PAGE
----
The Ultimate Lake Baikal Quiz


By: Staff

4 Min Quiz

Image: refer to hsw

About This Quiz

You may not have heard of Lake Baikal -- it is in Siberia, after all -- but it has quite an impressive rap sheet. Lake Baikal holds a whopping 20 percent of the world's fresh, unmelted surface water, and it's the deepest, oldest lake in the world.

How deep is Lake Baikal?

Lake Baikal maxes out at about 1 mile in depth (slightly more than 1.6 kilometers).


How old is Lake Baikal?

No one is exactly sure how long Lake Baikal's been around, but it's estimated to be at least 25 million years old, and some high-end estimates range up to 50 million years old. That's even more impressive when you figure most freshwater lakes on Earth aren't more than about 20,000 years old.


Lake Baikal is located in a rift valley. Is the rift still spreading?

The continental rift Lake Baikal is located in is one of the deepest actively spreading rifts on Earth. Given a great deal of time, it could even tear Asia apart.


How much water is in Lake Baikal?

There are about 5,500 cubic miles (23,000 cubic kilometers) of water in Lake Baikal -- nearly the same amount as in all the Great Lakes combined.


How long is Lake Baikal's shoreline?

Long and narrow in shape, Lake Baikal has about 1,300 miles (2,100 kilometers) of shoreline.


How many tributaries feed into Lake Baikal?

More than 300 tributaries contribute water to Lake Baikal's water supply, although it's drained through only a single source: the Angara River.


How many endemic species live in Lake Baikal?

More than a thousand species are unique to Lake Baikal and live nowhere else in the world, making it a major biodiversity hotspot. This includes the planet's only species of exclusively freshwater seals.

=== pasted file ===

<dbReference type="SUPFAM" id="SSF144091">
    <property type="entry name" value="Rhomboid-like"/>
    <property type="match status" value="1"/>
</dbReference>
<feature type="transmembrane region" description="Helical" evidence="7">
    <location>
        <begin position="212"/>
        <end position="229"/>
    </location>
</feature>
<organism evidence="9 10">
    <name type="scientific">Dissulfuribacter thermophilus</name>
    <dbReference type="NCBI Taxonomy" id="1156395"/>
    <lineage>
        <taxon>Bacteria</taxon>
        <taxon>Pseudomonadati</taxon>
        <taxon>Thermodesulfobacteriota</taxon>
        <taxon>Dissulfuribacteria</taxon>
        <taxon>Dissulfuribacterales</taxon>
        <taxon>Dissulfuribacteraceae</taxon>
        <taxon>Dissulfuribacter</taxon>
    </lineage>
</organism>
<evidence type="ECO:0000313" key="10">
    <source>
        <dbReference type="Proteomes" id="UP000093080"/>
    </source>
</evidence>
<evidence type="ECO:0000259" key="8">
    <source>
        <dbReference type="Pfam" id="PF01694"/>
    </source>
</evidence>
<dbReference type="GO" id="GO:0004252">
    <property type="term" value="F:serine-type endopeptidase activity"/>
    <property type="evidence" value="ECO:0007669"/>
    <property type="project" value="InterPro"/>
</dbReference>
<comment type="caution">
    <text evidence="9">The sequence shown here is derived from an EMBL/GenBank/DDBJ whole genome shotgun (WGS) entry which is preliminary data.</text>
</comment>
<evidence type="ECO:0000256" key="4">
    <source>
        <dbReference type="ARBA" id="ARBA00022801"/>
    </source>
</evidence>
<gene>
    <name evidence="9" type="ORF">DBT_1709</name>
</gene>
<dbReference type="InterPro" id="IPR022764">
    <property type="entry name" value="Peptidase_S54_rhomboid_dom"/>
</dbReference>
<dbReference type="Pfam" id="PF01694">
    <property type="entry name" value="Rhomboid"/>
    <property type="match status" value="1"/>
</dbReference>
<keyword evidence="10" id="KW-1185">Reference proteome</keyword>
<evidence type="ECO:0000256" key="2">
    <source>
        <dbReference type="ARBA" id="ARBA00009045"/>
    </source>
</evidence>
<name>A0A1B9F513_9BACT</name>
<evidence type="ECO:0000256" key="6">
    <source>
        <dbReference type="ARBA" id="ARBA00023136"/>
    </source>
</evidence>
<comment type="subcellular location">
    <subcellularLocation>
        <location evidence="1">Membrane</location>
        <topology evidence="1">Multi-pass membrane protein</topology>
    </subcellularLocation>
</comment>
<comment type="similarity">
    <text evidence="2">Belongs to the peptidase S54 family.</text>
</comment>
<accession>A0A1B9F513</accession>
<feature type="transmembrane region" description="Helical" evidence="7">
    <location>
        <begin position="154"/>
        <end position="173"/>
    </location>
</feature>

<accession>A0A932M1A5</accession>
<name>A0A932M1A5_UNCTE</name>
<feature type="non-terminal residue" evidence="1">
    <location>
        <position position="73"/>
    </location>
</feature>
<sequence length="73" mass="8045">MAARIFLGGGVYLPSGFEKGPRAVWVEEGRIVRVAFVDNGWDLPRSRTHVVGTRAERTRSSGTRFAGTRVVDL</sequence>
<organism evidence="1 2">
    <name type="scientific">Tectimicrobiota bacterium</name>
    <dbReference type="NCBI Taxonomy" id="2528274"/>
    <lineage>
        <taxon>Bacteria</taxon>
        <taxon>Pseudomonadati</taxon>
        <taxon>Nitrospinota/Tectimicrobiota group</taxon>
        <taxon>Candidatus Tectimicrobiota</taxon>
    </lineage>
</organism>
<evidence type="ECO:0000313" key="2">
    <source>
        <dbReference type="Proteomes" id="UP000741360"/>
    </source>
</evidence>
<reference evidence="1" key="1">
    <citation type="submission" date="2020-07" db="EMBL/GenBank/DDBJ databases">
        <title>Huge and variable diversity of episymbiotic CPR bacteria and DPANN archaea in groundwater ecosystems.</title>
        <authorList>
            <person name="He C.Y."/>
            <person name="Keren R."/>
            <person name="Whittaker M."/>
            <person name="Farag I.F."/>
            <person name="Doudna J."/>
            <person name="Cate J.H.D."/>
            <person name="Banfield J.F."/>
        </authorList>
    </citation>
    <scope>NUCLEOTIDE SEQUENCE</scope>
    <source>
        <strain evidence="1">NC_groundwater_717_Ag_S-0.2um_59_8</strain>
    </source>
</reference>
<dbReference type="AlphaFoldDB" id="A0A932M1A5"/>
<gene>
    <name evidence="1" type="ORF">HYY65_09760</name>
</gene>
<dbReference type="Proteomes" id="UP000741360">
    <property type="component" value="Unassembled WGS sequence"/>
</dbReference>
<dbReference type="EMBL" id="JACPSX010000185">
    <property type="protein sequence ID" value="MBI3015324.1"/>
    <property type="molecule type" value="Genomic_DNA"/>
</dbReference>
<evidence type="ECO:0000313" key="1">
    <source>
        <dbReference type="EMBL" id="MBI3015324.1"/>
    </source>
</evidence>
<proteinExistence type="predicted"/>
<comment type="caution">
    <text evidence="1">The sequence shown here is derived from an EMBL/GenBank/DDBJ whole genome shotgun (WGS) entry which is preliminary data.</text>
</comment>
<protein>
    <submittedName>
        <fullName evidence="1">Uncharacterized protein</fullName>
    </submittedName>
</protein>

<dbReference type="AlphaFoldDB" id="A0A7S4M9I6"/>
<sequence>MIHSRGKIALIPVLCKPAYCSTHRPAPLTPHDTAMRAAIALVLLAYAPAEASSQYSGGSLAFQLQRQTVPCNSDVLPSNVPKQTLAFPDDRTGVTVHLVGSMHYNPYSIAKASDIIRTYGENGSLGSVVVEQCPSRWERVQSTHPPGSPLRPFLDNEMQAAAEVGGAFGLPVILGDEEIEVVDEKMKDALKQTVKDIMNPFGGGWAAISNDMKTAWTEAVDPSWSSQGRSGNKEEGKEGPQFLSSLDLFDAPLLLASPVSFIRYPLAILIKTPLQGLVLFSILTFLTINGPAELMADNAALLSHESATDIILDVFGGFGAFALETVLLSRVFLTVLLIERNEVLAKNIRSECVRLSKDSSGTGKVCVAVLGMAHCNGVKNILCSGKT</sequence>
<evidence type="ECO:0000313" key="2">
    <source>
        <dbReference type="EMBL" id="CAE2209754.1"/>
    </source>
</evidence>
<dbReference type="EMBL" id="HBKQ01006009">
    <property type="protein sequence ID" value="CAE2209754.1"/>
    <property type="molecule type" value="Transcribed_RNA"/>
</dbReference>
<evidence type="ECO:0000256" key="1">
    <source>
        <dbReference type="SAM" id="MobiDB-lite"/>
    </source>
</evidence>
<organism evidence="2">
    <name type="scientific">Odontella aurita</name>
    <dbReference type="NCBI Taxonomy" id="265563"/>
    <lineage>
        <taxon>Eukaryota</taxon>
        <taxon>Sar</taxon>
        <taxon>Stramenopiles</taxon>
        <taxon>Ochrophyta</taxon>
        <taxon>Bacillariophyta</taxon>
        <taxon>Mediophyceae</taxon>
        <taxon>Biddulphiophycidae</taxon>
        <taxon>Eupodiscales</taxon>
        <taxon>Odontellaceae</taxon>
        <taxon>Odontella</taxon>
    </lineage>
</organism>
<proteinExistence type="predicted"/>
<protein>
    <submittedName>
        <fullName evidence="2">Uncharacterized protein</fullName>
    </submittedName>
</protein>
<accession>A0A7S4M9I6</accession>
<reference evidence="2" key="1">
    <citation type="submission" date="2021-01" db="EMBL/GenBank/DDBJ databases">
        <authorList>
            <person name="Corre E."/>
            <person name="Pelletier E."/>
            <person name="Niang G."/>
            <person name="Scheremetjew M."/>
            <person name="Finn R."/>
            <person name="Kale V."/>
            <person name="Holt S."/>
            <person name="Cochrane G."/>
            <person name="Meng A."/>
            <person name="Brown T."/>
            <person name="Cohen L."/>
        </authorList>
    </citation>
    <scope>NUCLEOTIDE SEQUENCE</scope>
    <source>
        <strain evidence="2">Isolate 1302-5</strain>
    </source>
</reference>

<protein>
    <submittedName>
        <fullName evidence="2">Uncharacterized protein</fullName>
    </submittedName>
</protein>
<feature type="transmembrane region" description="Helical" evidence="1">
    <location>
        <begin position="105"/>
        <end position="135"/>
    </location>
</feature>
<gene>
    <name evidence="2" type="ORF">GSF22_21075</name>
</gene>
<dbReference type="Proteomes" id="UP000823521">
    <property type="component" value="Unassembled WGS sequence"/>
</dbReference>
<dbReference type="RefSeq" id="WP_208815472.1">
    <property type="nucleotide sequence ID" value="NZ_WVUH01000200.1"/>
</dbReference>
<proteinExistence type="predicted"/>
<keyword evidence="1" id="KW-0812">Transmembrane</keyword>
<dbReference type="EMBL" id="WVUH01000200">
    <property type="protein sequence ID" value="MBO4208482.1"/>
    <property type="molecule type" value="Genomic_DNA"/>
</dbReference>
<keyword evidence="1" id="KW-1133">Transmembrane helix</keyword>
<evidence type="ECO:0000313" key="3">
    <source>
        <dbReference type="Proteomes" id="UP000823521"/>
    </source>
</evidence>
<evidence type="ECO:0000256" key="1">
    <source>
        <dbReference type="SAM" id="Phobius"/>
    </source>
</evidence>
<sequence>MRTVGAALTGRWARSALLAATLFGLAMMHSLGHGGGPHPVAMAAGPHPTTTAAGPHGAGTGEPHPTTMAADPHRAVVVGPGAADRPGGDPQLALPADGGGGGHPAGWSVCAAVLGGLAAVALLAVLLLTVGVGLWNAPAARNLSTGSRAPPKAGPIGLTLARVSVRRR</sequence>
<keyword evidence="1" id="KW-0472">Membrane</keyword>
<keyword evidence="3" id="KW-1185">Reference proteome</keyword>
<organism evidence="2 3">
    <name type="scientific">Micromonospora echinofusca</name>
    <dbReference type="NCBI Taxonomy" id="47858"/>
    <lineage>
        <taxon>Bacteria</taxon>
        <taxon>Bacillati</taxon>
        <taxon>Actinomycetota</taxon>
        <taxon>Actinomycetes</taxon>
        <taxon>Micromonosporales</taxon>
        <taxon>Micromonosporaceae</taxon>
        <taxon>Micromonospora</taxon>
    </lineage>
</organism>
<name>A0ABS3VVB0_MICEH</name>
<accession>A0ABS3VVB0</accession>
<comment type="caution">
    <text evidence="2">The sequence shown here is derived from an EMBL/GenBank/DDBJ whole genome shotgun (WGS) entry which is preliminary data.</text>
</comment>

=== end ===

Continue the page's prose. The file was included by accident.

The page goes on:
What happens when Golomyanka fish are exposed to sunlight or temperatures warmer than around 41 degrees Fahrenheit (5 degrees Celsius)?

Golomyanka, the most common fish in Lake Baikal, melt into a puddle of fatty oil and bones if exposed to sunlight or warm temperatures. Their high fat content, however, along with their porous bone structure and lack of a swim bladder, make them adept at traversing the lake's vertical water column and extreme pressure differentials.


What causes the mysterious ice circles that occasionally appear on the frozen surface of Lake Baikal?

It’s thought that methane gas emissions cause the large circles on the ice of Lake Baikal, patterns often spotted by astronauts and satellites. The gas warms the water, causing it to rise. When the water then begins to rotate because of the Coriolis effect, it melts the ice in a vast ring shape.


What year did Baikalsk Pulp and Paper Mill begin operations on the shore of Lake Baikal?

The Baikalsk Pulp and Paper Mill first started operating in 1966, despite a large public outcry. Scientists and environmentalists are still concerned with the decades-long effect of the mill’s pollutants (as well as other industry and human pollutants) on the lake’s unique ecosystem. The effects of climate change are also a major worry.


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